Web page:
Noting the resemblance of a rootsy Carolina singer-songwriter to Ryan Adams is awfully easy, but for Caleb Caudle, it's awfully appropriate. Raised in Winston-Salem, Caudle has cited Whiskeytown as his gateway from punk to country. Early in his solo career, his songs occasionally featured harmonies from Caitlin Cary. But while Caudle's previous work was derived from Whiskeytown's twang, his latest full-length, Crushed Coins, sounds more like a lost album from Adams's Cardinals catalog.
Once again working with longtime collaborator Jon Ashley—who has engineered albums for The War on Drugs and Hiss Golden Messenger—Caudle's songs are painted with an expanded sonic palette. Megan McCormick's varied, imaginative electric guitar textures often highlight the arrangements, with refined touches of cello and keys providing lush support alongside doses of fiddle and pedal steel.
Crushed Coins is nothing if not consistent. Each of the eleven tracks has a solid hook, though there's no single standout among them. This suggests that Caudle designed the album to slowly worm its way into memory with its lyrical rewards as much as its melodic merits. Fortunately, Caudle has a way with words that'll resonate whether one shares his Southern upbringing or his familiarity with the big city. He juxtaposes the enormity and anonymity a metropolis can provide in "NYC in the Rain" ("If there's a lady more lonely/I don't know her name") against the rural imagery of "Headlights" ("Cicadas are just singing like a choir") on back-to-back cuts.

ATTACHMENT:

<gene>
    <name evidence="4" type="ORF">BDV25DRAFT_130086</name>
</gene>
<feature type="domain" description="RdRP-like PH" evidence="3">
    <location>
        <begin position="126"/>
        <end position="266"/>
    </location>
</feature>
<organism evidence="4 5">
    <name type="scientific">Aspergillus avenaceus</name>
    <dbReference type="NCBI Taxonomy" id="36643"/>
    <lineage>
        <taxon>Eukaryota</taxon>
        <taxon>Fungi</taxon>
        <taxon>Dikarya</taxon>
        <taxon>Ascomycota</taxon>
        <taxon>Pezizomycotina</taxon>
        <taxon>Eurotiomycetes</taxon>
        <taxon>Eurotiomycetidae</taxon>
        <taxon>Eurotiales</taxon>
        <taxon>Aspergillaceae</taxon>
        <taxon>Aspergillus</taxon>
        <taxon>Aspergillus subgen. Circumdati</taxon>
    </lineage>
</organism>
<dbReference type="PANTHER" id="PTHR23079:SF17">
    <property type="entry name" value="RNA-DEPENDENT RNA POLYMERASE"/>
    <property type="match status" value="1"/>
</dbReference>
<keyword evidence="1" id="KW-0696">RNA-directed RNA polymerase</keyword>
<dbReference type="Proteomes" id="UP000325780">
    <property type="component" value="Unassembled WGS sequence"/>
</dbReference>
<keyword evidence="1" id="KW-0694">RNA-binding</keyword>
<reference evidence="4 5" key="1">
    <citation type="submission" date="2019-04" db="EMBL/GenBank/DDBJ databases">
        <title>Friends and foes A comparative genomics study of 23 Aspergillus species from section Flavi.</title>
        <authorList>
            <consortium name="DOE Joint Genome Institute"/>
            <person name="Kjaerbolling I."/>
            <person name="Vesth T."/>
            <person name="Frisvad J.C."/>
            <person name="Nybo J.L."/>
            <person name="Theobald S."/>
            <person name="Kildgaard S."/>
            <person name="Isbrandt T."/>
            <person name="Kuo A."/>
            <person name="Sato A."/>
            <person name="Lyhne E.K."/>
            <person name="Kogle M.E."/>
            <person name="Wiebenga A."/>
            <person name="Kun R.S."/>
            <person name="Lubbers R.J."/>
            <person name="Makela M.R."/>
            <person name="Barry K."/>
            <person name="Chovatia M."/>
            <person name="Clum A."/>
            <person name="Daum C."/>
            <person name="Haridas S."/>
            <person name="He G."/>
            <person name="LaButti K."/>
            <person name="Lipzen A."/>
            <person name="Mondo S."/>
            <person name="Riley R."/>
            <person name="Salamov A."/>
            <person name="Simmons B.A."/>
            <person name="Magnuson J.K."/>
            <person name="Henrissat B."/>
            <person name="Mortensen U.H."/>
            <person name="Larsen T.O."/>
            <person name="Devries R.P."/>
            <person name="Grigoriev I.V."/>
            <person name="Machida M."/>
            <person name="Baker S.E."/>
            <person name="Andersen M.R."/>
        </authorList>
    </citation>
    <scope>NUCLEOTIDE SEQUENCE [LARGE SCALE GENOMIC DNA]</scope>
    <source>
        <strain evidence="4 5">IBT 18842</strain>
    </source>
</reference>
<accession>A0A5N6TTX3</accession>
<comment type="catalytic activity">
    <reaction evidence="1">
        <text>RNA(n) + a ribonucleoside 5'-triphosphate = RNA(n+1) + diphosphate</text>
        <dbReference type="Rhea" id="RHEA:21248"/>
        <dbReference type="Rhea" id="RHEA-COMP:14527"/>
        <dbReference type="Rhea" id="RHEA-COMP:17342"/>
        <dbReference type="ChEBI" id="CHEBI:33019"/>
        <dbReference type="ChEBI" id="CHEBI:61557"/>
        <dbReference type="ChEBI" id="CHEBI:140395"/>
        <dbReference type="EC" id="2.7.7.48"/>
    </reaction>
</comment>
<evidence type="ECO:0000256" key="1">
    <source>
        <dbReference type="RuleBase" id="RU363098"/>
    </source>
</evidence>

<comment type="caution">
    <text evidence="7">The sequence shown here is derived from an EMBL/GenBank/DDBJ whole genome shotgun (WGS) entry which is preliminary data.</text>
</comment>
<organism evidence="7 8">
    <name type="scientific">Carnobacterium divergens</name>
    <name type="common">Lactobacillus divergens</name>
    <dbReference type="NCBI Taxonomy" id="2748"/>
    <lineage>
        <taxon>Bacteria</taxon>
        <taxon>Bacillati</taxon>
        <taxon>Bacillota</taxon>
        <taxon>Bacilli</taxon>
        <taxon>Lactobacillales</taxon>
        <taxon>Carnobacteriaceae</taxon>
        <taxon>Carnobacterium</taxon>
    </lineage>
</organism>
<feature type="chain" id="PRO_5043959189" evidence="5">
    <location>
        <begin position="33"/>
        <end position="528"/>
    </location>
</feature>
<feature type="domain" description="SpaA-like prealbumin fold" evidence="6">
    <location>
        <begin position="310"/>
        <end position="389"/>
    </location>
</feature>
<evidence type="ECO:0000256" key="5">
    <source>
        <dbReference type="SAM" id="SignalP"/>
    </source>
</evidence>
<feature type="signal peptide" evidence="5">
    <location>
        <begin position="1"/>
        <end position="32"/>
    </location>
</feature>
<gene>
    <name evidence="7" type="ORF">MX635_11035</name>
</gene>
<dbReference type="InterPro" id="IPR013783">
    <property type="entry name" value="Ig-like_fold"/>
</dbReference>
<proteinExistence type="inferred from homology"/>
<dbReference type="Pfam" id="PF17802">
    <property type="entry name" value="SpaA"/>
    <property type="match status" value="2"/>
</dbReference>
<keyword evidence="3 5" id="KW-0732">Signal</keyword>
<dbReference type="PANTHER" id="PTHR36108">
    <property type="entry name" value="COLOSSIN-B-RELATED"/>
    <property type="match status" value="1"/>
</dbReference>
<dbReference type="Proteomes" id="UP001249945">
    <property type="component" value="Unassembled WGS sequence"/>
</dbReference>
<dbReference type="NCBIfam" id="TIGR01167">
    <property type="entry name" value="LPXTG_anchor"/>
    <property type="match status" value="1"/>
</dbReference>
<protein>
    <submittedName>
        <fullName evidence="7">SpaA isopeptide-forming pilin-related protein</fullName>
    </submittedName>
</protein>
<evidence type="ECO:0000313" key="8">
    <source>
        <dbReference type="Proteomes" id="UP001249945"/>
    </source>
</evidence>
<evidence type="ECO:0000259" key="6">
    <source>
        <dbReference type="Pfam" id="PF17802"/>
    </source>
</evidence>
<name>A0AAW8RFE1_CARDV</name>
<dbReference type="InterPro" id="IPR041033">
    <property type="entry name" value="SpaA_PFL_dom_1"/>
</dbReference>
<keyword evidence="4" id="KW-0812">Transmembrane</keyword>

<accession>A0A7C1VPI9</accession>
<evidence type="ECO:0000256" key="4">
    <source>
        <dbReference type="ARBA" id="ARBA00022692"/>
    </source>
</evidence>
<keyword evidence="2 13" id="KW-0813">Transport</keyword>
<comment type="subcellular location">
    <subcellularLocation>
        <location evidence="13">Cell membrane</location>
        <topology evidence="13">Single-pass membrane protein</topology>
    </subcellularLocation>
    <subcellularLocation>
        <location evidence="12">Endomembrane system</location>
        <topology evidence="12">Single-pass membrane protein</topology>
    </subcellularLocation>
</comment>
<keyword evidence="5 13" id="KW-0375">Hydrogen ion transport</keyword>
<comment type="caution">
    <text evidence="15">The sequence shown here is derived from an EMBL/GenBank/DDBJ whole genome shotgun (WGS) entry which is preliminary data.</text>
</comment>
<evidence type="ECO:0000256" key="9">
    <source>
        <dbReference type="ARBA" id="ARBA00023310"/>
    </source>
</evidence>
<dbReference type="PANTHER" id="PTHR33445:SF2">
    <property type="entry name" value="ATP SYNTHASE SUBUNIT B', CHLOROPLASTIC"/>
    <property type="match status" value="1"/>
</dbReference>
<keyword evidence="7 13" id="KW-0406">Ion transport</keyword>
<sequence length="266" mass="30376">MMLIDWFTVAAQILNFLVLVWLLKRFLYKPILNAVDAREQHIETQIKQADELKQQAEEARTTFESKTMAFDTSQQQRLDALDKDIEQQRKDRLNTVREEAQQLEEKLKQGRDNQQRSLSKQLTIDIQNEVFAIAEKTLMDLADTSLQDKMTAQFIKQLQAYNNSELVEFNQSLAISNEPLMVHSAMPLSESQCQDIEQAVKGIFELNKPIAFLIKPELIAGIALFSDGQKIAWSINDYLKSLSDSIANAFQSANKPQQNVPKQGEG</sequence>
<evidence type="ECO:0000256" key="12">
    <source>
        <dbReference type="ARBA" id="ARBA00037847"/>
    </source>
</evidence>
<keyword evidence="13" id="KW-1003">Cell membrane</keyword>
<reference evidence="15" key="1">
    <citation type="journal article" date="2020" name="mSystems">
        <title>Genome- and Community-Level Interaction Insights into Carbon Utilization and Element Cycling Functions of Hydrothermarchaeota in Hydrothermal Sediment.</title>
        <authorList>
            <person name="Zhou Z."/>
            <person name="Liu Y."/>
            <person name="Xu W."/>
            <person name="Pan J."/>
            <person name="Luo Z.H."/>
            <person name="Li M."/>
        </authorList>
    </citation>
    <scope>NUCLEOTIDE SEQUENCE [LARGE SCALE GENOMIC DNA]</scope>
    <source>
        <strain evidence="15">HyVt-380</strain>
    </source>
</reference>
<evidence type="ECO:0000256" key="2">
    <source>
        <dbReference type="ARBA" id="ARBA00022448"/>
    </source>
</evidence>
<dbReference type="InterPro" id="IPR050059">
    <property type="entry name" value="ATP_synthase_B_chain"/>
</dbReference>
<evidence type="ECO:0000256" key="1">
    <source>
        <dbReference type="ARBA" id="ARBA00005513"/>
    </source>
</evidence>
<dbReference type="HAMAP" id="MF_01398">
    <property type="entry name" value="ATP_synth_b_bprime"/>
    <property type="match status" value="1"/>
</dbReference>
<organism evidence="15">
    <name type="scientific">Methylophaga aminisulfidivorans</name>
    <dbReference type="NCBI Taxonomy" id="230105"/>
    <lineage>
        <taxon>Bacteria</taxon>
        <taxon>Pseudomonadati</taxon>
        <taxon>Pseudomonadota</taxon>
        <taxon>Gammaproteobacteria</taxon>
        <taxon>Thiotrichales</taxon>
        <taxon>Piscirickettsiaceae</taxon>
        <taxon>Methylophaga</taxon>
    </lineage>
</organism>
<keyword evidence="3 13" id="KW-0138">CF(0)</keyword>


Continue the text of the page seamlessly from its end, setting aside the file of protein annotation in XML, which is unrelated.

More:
Caudle is most relatable when he infuses his warm voice with a romanticism that's alternately hopeful and bittersweet. Take the winning couplet from "Stack of Tomorrows" ("Stacking up tomorrows with you/until my last days are through") and fast-forward to the heartbreaking "Six Feet from the Flowers," in which the narrator aches for the partner that passed before him. "I will wear your favorite shirt/And bring your dancing shoes/I'm just waiting on the day/That I can be there, too," Caudle sings. The pain in his voice channels the experiences and emotions of a much older, wiser family member rather than a single influential songwriter.